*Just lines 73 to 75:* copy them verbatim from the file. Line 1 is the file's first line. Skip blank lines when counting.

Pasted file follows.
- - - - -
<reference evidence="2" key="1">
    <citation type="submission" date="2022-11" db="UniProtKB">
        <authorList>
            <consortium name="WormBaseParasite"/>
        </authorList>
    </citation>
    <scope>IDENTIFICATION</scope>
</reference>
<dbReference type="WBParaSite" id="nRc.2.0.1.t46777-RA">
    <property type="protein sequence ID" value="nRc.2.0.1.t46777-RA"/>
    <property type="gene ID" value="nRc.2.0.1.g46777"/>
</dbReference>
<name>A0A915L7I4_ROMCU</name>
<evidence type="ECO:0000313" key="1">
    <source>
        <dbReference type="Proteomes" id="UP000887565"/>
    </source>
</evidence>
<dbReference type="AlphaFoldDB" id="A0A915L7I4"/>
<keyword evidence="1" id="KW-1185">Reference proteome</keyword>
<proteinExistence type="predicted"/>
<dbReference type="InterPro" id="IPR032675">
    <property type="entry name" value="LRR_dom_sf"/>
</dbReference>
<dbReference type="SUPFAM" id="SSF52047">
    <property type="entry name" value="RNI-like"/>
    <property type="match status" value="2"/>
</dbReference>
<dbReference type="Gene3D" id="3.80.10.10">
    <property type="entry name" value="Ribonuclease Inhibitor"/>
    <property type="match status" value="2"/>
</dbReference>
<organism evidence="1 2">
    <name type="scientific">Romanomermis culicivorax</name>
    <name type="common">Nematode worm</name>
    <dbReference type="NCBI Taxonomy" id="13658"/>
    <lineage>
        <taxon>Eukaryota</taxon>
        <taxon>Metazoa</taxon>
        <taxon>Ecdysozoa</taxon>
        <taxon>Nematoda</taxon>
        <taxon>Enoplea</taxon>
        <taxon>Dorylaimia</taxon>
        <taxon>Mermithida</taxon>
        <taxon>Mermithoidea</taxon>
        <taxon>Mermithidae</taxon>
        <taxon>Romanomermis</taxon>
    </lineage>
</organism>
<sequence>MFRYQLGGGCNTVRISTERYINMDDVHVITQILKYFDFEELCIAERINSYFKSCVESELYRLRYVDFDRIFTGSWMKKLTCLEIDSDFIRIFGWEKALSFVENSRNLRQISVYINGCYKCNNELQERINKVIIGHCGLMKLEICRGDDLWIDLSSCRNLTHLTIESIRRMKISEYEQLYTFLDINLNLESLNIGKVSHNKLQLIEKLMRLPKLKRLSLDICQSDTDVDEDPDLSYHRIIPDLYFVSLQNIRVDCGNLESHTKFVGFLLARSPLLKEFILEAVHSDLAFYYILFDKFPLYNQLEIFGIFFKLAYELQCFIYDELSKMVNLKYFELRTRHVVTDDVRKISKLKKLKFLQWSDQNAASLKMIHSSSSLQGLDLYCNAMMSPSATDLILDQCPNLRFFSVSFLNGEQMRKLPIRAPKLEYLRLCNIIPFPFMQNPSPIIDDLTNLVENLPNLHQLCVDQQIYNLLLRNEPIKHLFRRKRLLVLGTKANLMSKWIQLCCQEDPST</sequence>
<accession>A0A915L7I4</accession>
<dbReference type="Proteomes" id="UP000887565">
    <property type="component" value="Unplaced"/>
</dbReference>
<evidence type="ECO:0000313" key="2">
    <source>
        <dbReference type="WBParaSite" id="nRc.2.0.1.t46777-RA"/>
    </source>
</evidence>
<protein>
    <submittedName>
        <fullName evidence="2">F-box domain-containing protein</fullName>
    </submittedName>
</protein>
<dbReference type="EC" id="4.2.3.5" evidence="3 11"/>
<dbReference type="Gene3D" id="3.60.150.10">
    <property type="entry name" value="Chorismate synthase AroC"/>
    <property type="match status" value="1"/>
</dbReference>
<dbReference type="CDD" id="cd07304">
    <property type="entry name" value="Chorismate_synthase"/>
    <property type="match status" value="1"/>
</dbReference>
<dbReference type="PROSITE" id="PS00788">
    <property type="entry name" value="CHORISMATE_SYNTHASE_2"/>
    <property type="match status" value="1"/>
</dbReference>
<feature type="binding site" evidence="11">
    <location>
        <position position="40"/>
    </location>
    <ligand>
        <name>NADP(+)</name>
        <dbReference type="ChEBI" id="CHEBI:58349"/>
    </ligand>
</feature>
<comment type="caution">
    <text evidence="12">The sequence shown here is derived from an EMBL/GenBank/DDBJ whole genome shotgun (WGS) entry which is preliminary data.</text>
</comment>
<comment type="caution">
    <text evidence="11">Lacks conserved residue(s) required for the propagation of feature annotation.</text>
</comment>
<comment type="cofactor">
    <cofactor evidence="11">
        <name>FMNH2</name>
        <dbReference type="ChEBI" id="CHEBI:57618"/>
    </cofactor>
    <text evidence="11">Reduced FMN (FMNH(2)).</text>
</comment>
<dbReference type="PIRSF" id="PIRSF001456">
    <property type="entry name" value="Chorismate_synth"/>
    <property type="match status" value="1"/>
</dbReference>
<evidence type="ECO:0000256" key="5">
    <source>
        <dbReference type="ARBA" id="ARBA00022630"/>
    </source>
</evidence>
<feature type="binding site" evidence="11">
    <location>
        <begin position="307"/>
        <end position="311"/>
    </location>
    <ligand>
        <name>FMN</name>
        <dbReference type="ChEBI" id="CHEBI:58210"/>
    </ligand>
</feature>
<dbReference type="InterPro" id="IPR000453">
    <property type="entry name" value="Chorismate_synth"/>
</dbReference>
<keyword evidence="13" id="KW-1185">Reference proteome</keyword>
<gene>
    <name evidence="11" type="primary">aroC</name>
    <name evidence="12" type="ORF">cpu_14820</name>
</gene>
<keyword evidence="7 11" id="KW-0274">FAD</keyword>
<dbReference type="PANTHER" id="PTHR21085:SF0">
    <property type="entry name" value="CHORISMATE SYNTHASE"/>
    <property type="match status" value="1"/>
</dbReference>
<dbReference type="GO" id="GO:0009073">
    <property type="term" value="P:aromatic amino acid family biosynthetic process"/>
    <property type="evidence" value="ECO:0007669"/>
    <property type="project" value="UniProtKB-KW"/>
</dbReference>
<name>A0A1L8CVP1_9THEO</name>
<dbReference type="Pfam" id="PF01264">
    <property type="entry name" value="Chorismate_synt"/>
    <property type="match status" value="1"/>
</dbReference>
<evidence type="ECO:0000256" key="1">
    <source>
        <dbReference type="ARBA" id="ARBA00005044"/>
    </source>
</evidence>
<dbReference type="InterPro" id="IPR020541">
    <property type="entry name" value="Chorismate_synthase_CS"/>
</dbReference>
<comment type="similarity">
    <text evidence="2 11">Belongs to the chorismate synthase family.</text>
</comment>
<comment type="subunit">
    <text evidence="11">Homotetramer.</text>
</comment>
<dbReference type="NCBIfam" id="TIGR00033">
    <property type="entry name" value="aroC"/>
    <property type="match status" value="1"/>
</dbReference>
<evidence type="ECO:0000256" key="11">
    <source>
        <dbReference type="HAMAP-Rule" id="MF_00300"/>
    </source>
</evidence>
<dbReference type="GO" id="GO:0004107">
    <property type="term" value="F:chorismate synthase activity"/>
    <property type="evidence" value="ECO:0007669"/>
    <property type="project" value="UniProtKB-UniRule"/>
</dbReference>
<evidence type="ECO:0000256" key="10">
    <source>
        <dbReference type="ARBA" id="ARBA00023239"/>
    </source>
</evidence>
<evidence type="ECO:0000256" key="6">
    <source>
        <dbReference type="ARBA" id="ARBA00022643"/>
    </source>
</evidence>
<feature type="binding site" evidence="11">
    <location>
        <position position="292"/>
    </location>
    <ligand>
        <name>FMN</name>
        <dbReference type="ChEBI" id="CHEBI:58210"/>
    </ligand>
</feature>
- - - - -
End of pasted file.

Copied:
</dbReference>
<dbReference type="PROSITE" id="PS00788">
    <property type="entry name" value="CHORISMATE_SYNTHASE_2"/>